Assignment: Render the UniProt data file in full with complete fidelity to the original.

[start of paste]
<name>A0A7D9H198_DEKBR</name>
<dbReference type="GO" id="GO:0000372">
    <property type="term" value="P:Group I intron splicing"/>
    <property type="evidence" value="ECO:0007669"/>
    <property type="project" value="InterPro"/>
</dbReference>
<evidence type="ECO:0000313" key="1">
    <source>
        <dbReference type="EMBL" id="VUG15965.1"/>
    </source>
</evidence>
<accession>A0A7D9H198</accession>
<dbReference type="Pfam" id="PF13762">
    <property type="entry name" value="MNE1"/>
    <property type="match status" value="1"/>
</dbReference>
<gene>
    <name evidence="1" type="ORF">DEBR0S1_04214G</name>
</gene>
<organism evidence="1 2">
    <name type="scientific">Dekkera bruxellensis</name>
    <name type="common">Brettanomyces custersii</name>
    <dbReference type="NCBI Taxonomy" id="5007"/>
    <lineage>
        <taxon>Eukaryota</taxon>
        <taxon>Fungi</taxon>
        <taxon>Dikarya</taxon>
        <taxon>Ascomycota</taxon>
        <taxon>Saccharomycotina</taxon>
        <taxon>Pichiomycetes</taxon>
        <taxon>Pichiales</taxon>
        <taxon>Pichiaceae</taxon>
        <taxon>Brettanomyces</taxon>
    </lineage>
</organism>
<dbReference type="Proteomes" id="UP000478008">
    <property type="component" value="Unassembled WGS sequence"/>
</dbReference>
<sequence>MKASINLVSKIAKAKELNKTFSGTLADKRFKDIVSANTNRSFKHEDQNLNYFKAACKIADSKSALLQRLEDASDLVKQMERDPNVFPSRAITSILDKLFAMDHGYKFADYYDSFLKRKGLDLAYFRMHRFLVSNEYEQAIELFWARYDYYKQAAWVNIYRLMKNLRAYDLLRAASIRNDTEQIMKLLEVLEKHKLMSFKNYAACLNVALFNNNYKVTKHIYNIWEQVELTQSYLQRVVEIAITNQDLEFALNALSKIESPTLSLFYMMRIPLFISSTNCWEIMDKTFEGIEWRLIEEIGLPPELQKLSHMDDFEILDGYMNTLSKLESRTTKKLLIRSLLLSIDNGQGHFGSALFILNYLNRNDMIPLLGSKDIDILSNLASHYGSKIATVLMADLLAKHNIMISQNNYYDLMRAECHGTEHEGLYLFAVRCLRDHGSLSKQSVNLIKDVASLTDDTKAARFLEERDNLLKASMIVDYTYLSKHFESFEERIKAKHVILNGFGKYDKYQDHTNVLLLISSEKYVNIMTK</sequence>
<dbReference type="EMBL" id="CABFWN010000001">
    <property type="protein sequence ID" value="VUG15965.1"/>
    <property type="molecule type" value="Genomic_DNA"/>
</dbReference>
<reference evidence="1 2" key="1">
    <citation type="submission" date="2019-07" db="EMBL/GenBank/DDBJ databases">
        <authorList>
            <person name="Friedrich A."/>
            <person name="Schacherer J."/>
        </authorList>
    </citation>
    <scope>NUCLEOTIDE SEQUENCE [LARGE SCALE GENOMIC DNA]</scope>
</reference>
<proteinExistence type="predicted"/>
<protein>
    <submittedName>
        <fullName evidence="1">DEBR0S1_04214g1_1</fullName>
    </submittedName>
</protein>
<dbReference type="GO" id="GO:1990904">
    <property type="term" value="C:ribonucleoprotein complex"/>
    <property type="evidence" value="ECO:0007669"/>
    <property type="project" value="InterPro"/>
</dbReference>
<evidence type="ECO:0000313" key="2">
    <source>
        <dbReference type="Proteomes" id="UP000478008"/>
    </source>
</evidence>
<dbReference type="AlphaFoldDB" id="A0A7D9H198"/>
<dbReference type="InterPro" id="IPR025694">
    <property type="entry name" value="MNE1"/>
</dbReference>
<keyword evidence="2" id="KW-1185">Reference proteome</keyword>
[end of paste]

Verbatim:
<name>A0A7D9H198_DEKBR</name>
<dbReference type="GO" id="GO:0000372">
    <property type="term" value="P:Group I intron splicing"/>
    <property type="evidence" value="ECO:0007669"/>
    <property type="project" value="InterPro"/>
</dbReference>
<evidence type="ECO:0000313" key="1">
    <source>
        <dbReference type="EMBL" id="VUG15965.1"/>
    </source>
</evidence>
<accession>A0A7D9H198</accession>
<dbReference type="Pfam" id="PF13762">
    <property type="entry name" value="MNE1"/>
    <property type="match status" value="1"/>
</dbReference>
<gene>
    <name evidence="1" type="ORF">DEBR0S1_04214G</name>
</gene>
<organism evidence="1 2">
    <name type="scientific">Dekkera bruxellensis</name>
    <name type="common">Brettanomyces custersii</name>
    <dbReference type="NCBI Taxonomy" id="5007"/>
    <lineage>
        <taxon>Eukaryota</taxon>
        <taxon>Fungi</taxon>
        <taxon>Dikarya</taxon>
        <taxon>Ascomycota</taxon>
        <taxon>Saccharomycotina</taxon>
        <taxon>Pichiomycetes</taxon>
        <taxon>Pichiales</taxon>
        <taxon>Pichiaceae</taxon>
        <taxon>Brettanomyces</taxon>
    </lineage>
</organism>
<dbReference type="Proteomes" id="UP000478008">
    <property type="component" value="Unassembled WGS sequence"/>
</dbReference>
<sequence>MKASINLVSKIAKAKELNKTFSGTLADKRFKDIVSANTNRSFKHEDQNLNYFKAACKIADSKSALLQRLEDASDLVKQMERDPNVFPSRAITSILDKLFAMDHGYKFADYYDSFLKRKGLDLAYFRMHRFLVSNEYEQAIELFWARYDYYKQAAWVNIYRLMKNLRAYDLLRAASIRNDTEQIMKLLEVLEKHKLMSFKNYAACLNVALFNNNYKVTKHIYNIWEQVELTQSYLQRVVEIAITNQDLEFALNALSKIESPTLSLFYMMRIPLFISSTNCWEIMDKTFEGIEWRLIEEIGLPPELQKLSHMDDFEILDGYMNTLSKLESRTTKKLLIRSLLLSIDNGQGHFGSALFILNYLNRNDMIPLLGSKDIDILSNLASHYGSKIATVLMADLLAKHNIMISQNNYYDLMRAECHGTEHEGLYLFAVRCLRDHGSLSKQSVNLIKDVASLTDDTKAARFLEERDNLLKASMIVDYTYLSKHFESFEERIKAKHVILNGFGKYDKYQDHTNVLLLISSEKYVNIMTK</sequence>
<dbReference type="EMBL" id="CABFWN010000001">
    <property type="protein sequence ID" value="VUG15965.1"/>
    <property type="molecule type" value="Genomic_DNA"/>
</dbReference>
<reference evidence="1 2" key="1">
    <citation type="submission" date="2019-07" db="EMBL/GenBank/DDBJ databases">
        <authorList>
            <person name="Friedrich A."/>
            <person name="Schacherer J."/>
        </authorList>
    </citation>
    <scope>NUCLEOTIDE SEQUENCE [LARGE SCALE GENOMIC DNA]</scope>
</reference>
<proteinExistence type="predicted"/>
<protein>
    <submittedName>
        <fullName evidence="1">DEBR0S1_04214g1_1</fullName>
    </submittedName>
</protein>
<dbReference type="GO" id="GO:1990904">
    <property type="term" value="C:ribonucleoprotein complex"/>
    <property type="evidence" value="ECO:0007669"/>
    <property type="project" value="InterPro"/>
</dbReference>
<evidence type="ECO:0000313" key="2">
    <source>
        <dbReference type="Proteomes" id="UP000478008"/>
    </source>
</evidence>
<dbReference type="AlphaFoldDB" id="A0A7D9H198"/>
<dbReference type="InterPro" id="IPR025694">
    <property type="entry name" value="MNE1"/>
</dbReference>
<keyword evidence="2" id="KW-1185">Reference proteome</keyword>